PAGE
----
I first met stone fruit with my own parents many years ago, when we’d pick and load lugs of them, warm from the trees, into the trunk and onto the seats of my father’s hot black Plymouth, and breathe their suffocating fragrance with the windows down all the way home.  What followed were days of mason jars and bubbling great pots, juicy wet newspapers covered with pits and peels, my mother’s longest spoon, and perspiring forehead.  We had a great green bureau down in the coolest corner of the wood frame garage, that held a year or more’s worth of that summer’s bounty:  jams, jellies, and whole fruits, with golden lids neatly dated in black crayon in my dad’s hand.

And, there were my siblings, out on the summer porch, arms and bare chests covered with dripping, sweet flavor, unbelieving that a colorful bite could produce such sugary liquid mouthfuls.

“Good sun this year”, my Dad would say, and carefully remind us, every summer, that the trees and the farmers put real sunshine right in our hands. We were thankful.

“Good sun this year”, I say to my wife one morning, with the kids running out to play.  She looks to the calendar on the kitchen wall, with it’s messy code of exes and times.   I don’t mention I’ve already got the list of ripening and variety reports from a dozen growers out to a hundred miles in my back pocket.

“Peaches?”, she says, with a glance, like I’ve just proposed to try and win the car back in one last craps game.

“It’s good for the kids, healthy.  And real, fresh fruit,” I remind her.  She remembers the aisles and bins of wood-like substitutes they’re passing off at the supermarket.  Maybe she knows about the hook, line and sinker, too.

And on the road with the kids laughing in the back, under the blue hot dome and out in the blazing white sun, I’m thinking about sticky forearms and that first, unforgettable, juicy mouthful.

Cupid: Worst Chocolate Valentines Gifts

Romance wasn’t built in a day.

There is probably nothing more frustrating about women than finding out that doing what they want, is not what they want. When it comes to romance, your favorite female wants you to surprise her by getting her what she really wants.  Just don’t ask her what that is.

‘What are you getting mom for Valentines?’, my twin girls asked the other night. They appeared in front of the couch, blocking the TV, in a casual way that guaranteed they were going to take this information directly back to the source of the question.

‘What do you think she’d like?’ I asked, trying to remember how many days I had to come up with an answer.  The girls looked at each other, then at me.

‘Something special’, they said. ‘Not just chocolates again’

They were referring to the one year, which shall never be forgotten, that Dad went all out and brought home about nine different kinds of chocolates.  In the store, it seemed like a great idea.  I imagined her being surrounded, and luxurious.  She imagined I’d scooped the entire closeout candy shelf into the cart at the last minute to avoid getting a real gift.  Alright, so I’d had to work late and couldn’t think of anything else.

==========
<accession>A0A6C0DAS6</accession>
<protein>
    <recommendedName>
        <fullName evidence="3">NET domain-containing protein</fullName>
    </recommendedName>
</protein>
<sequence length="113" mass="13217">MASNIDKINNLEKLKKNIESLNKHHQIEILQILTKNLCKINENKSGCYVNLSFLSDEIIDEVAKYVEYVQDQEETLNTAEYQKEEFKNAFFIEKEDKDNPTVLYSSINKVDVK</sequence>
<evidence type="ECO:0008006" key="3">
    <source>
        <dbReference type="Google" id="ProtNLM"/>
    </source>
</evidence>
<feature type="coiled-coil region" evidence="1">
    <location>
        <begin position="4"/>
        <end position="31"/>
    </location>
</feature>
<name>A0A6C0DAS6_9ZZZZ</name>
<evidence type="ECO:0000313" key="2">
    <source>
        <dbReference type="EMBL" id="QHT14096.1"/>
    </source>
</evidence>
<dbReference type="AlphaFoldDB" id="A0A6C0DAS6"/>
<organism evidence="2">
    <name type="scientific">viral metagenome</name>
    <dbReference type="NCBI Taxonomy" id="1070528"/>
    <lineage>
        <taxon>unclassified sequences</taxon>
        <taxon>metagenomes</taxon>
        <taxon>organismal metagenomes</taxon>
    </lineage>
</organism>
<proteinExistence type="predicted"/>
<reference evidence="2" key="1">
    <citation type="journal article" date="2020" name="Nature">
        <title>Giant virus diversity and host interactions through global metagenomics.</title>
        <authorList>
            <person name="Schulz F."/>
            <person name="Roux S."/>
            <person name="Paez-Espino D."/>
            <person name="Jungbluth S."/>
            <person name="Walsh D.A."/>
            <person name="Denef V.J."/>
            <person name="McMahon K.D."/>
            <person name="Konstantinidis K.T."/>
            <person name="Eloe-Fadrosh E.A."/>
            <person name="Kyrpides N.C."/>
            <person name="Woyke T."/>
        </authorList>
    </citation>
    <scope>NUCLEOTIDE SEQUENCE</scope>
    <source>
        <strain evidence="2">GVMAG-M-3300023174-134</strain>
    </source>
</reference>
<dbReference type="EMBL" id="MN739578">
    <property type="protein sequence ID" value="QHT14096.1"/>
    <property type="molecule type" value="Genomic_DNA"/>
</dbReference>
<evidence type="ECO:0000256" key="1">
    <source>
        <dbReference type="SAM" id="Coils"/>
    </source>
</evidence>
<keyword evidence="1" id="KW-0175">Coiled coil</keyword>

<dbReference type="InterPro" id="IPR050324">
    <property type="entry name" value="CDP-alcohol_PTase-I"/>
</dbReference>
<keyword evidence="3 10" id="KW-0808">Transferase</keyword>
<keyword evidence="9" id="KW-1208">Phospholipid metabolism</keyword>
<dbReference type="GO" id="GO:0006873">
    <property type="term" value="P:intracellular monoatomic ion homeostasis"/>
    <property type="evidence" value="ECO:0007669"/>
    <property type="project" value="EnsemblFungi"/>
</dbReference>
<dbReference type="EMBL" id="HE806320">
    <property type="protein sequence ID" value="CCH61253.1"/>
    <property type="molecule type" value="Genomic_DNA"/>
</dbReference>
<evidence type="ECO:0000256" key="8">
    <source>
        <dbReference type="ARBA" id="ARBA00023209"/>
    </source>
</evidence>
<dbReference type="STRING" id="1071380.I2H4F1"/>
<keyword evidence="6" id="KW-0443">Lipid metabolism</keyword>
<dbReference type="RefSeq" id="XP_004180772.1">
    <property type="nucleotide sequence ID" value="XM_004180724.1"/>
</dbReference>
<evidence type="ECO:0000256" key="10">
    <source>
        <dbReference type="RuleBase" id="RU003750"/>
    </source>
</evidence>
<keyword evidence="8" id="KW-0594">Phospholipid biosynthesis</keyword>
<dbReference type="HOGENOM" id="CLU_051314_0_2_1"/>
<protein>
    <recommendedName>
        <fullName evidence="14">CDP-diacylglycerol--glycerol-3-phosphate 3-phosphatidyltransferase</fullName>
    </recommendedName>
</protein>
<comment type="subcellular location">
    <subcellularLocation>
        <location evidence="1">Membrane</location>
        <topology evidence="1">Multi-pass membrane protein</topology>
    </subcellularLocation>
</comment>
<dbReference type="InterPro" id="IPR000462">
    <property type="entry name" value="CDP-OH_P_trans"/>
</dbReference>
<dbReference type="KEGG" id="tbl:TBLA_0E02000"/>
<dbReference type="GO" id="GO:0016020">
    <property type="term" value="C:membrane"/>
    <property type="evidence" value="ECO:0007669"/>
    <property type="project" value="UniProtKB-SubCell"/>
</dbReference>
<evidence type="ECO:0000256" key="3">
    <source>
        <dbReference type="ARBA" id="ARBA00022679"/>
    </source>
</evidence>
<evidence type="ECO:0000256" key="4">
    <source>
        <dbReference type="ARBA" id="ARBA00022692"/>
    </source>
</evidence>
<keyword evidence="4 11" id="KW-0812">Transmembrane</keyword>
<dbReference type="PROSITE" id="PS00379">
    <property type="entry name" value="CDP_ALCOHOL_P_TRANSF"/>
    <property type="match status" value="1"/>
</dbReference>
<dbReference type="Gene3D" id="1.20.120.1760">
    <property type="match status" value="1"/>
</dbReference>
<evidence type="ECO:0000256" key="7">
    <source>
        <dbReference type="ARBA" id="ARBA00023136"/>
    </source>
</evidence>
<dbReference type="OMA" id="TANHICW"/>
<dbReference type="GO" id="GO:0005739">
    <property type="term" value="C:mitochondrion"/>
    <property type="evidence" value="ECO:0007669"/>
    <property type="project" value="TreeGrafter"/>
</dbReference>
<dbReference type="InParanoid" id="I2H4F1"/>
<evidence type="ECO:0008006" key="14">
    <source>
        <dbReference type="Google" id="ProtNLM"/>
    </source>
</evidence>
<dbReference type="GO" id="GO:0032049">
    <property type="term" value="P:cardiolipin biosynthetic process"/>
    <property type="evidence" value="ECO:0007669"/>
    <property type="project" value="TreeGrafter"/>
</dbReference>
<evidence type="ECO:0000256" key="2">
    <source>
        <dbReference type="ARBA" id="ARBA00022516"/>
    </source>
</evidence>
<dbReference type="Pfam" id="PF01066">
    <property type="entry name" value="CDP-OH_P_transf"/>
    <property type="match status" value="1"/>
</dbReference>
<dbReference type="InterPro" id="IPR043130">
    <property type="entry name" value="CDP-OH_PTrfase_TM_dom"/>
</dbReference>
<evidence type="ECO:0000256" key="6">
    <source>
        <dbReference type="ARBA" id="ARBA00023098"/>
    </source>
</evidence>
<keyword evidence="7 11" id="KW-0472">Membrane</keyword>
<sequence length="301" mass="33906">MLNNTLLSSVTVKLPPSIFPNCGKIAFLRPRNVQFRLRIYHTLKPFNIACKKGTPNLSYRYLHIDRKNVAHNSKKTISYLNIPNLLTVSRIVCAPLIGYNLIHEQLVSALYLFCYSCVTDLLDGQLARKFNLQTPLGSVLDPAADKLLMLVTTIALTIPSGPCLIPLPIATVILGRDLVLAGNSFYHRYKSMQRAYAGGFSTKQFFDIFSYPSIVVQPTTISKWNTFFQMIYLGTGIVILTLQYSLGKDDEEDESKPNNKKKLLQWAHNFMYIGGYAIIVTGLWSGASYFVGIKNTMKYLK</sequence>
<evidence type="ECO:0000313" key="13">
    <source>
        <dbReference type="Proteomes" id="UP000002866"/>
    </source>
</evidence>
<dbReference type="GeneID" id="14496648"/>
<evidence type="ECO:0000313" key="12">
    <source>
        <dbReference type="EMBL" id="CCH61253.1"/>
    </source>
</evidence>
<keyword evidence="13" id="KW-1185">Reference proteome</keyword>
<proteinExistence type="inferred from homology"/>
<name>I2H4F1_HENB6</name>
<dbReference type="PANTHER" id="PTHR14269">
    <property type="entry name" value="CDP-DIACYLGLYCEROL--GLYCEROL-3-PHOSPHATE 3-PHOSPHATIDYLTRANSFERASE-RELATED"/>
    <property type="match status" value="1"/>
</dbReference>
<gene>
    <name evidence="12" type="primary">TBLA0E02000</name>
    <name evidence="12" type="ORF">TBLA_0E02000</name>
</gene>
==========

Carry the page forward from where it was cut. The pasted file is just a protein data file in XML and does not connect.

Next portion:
‘Ok’, I said, trying to see around them to the screen, ‘no chocolate this year.’  They looked at each other again.

‘You have to get her chocolate, Dad’, they whispered.  They had that look like they would just like to reach out and slap the side of my head, if they dared.

‘She doesn’t like when I give her candy’, I reminded them, very quietly. ‘ She says it makes her…clothes too tight’.  This got big eyes and open mouths at each other, and then they ran off.  What a report that was going to make.  I’ll really have to pull one off this year.

If you’re hunting for something for Valentine’s gifts, remember that chocolate is almost always expected as part of the festivities.  And for that special Valentine chocolate gift, the most important thing to remember is, keep it romantic.  The following are actual chocolate gifts that should NOT be on your list.  Unless this is what she really wants.

1. Chocolate Perfume Ok, you’re thinking you can take care of the proverbial two birds with this stone.  It’s chocolate, and it’s perfume.  It’s got no calories.  It’s pretty cheap compared to what you find in Macy’s.  So, why not make some hubcap earrings to go with it?

2. Chocolate American Express Card Apart from the fact it’s a whopping full ten pound paving stone of chocolate, and a gazillion calories, what kind of message are we trying to send here, exactly?

3. Chocolate Ammo It comes in it’s own ammo tin, it’s .50 caliber, and the only question you should have if this is your gift of choice is whether there actually is something more to life than hunting.

4. Anatomically Correct Chocolate Heart anatomically correct chocolate heart Maybe you were thinking, well, no, actually, you couldn’t have been thinking if you ordered this.  Does the word ‘creepy’ come up often in your relationship?  It will.

5. Chocolate Bra edible chocolate bra No doubt you can’t believe somebody actually came up with this.  Your wife won’t believe you did either. Yes, she’ll get what you have in mind, and no, she won’t.

Now, get out there and get her something she really wants.  And if you figure out what, please, let me know.